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by Jaxhawk

A Glimpse Of What Socialized Medicine Would Produce

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In another example of government bureaucracy s lack of compassion toward elder health care and complete disregard for accepted clinical treatment standards and the Hippocratic Oath. The federal government(DHHS) is demanding repayment of hundreds of millions of dollars from hospices that exceeded arbitrary Medicare reimbursement limits because they enabled residents to live longer than permitted by the government. The key words are "live longer than permitted".

Showing no sense of humanity, the federal government’s retroactively assessed reverse charges are being sent to hospices that already spent the funds delivering care for the terminally ill in prior years. The result of this retroactive Medicare reimbursement demand is that many hospice providers will be put out of business. The unintended consequences of this bureaucratic meddling will reduce the number of hospice facilities and encourage the remainder to withhold care while simultaneously demanding premium increases.

It is rarely clearer that government health care and its cost-control rationing is a prescription for an early grave. And still we have Democrats running for President advocating socialization of the Fine Health Care system we now have for the majority of Americans. Better they build government clinics and hospitals for the indigent, and staff them with Doctors, PAs and Nurses who are delinquent in paying there student loans, which in many cases amount to hundreds of thousands of dollars.

We have a 9.13 trillion dollar National Debt. The three leading drains on the U.S. Treasury are Medicare, Social Security and the War. We can't quit spending for the war, or we will loose yet another war that we were wining, as we did in Vietnam. If you don't believe that statement just read the memoirs of North Vietnamese General Vo Nguyen Giap that were recently published. He wrote," the American media won the Vietnam war for the Vietcong. “What we still don’t understand is why you Americans stopped the bombing of Hanoi. You had us on the ropes. If you had pressed us a little harder, just for another day or two, we were ready to surrender! It was the same at the battles of TET. You defeated us! We knew it, and we thought you knew it,” then he wrote. “But we were elated to notice your media was definitely helping us. They were causing more disruption in America than we could in the battlefields. We were ready to surrender. You had won!” Giap’s words are an important lesson from the past, to be sure. He says, "had the U.S. kept bombing Hanoi for just a few more days after Johnson called a halt they would have surrendered!"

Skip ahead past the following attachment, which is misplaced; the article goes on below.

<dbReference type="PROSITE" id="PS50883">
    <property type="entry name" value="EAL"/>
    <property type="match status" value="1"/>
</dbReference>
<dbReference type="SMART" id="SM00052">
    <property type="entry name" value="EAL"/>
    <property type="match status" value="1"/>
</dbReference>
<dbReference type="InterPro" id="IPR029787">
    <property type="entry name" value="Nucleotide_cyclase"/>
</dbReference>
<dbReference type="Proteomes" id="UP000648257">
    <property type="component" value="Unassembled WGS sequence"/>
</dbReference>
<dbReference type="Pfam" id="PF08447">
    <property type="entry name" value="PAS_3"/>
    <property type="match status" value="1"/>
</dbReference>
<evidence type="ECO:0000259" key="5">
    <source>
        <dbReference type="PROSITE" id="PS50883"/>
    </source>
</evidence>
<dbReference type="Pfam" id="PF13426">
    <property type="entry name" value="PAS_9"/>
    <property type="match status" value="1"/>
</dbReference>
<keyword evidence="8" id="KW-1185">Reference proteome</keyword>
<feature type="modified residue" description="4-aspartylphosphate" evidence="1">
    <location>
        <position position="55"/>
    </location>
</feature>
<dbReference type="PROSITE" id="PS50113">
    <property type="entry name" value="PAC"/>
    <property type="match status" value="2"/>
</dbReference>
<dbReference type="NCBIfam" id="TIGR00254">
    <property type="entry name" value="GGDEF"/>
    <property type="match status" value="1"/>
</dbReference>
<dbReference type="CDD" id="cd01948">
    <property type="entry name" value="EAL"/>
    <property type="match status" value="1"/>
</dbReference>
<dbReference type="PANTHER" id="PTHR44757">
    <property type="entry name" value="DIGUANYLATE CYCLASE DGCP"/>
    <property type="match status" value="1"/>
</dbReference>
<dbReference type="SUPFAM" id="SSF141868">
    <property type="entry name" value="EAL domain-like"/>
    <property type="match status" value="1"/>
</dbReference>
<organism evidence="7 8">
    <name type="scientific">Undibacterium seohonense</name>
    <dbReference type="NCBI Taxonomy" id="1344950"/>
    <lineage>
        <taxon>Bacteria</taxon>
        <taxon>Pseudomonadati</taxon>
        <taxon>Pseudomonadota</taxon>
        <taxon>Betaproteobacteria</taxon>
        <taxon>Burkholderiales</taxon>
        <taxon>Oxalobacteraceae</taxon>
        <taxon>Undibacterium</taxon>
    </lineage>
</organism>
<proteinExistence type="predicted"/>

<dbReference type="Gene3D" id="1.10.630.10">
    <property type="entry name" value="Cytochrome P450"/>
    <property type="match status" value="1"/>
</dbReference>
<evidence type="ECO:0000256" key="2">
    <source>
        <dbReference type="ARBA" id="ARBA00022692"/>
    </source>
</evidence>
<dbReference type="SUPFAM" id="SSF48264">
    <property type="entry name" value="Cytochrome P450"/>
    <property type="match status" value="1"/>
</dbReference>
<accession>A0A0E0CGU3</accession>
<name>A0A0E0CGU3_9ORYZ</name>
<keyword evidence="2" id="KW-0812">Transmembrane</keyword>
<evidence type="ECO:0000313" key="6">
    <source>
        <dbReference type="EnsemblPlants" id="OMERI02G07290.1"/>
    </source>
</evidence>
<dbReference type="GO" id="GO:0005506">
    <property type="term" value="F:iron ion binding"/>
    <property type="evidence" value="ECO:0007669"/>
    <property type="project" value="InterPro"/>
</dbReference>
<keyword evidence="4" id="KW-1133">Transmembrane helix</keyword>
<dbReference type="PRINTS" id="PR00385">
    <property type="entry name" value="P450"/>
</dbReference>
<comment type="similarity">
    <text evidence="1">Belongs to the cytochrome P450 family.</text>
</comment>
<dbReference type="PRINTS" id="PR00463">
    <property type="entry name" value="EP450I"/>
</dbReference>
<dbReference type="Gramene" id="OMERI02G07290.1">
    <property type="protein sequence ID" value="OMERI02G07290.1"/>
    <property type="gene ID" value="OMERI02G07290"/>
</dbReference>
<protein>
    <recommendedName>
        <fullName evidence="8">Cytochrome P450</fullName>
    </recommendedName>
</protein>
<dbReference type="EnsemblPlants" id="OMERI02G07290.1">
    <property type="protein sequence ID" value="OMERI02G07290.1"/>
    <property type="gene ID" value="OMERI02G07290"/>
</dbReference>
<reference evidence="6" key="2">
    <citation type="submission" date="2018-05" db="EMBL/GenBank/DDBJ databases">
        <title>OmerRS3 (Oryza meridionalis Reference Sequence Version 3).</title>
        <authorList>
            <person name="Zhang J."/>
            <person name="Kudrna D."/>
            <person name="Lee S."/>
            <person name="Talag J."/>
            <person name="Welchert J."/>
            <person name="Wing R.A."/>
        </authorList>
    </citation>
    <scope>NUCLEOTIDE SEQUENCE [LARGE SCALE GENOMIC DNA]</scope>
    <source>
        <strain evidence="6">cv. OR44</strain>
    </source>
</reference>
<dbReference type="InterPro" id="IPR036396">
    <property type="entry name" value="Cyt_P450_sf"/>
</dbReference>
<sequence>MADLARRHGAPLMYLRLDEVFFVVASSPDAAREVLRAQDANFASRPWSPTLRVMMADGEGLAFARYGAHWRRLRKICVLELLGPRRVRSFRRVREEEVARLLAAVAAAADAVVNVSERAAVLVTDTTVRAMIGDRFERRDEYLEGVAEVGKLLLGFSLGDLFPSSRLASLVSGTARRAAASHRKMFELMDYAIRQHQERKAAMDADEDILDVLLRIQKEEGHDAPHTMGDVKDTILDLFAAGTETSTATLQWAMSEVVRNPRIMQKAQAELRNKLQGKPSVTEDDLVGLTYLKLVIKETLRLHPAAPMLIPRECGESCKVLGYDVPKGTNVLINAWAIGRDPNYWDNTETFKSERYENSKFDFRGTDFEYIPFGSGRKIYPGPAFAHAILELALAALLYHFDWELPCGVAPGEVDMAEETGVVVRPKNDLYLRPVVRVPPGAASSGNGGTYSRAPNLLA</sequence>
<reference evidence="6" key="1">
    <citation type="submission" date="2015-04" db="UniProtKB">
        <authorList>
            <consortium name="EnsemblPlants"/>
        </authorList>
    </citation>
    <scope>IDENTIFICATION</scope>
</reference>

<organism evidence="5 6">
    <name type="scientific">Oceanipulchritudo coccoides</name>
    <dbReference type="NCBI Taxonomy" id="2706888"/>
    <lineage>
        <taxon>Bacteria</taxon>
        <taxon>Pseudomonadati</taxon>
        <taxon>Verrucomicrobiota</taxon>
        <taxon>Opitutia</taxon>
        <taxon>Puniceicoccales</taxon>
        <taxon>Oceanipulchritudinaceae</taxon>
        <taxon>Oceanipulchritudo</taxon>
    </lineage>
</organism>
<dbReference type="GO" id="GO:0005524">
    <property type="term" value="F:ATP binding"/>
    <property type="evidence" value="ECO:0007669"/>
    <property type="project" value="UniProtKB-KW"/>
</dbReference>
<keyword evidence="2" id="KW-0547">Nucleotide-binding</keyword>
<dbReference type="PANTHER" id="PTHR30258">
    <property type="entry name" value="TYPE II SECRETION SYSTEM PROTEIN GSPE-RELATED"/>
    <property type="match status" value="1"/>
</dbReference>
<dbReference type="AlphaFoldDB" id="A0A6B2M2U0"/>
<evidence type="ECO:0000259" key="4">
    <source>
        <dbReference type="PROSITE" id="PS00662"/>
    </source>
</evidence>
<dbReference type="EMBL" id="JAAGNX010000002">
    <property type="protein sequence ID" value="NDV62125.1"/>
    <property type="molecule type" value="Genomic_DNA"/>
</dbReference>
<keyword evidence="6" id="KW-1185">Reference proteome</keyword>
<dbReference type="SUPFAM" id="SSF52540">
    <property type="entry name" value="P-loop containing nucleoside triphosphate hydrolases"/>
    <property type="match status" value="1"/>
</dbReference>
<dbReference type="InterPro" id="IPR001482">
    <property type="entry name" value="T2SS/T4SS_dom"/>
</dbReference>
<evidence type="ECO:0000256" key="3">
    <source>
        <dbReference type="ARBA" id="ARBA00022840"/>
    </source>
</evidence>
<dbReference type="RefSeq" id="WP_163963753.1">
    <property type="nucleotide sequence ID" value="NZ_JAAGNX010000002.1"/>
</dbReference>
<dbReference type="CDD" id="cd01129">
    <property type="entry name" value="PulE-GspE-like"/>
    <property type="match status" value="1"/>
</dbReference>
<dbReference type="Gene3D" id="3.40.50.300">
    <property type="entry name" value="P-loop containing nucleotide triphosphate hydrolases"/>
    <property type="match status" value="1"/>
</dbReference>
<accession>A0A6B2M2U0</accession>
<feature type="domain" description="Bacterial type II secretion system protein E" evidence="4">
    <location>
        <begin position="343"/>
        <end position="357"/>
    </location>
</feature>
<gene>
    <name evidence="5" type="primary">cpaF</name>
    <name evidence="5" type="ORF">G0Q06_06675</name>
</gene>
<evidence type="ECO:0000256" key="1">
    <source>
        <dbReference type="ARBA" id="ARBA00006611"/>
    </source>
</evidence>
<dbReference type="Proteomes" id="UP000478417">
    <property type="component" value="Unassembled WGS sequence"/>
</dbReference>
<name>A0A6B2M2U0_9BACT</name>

Perhaps politicians should concentrate on waste and extravagant spending first, before they advocate more burden on the already heavily taxed American middle class. An example of waste outside the realm of 10,000 dollar toilets for Congressmen and other such extravagant spending is the lack of communication between the IRS and the Medicare Auditing arm of Health and Human services. This would be a good place to start. The following was reported recently by The Washington Post: The federal government has failed to collect more than $1 billion in back taxes owed by Medicare doctors and suppliers, nearly half of it payroll taxes deducted by health-care providers who spent the money on luxury cars and other personal expenses rather than sending it to the IRS, a congressional report says.

The money has not been collected because the Department of Health and Human Services, which oversees Medicare, has failed to connect its computers to the Internal Revenue Service and other Treasury Department divisions, the Government Accountability Office report says. Such a connection would allow the agencies to quickly identify who owes taxes and begin deducting that money from checks the federal contractors receive from Medicare. The situation is particularly distressing because there could easily have been a system in place to fix it. Apparently. in 2001, when the GAO first suggested to HHS that it could coordinate with Treasury to identify tax deadbeats, HHS said the two agencies' computers were not compatible, making it impossible to work together. HHS computers were updated by 2004, giving the department no excuse. Imagine how much confusion we would have if the whole medical system was socialised if these type things were allowed, and in a free society it appears there is no limit to the graft and corruption that can occur.





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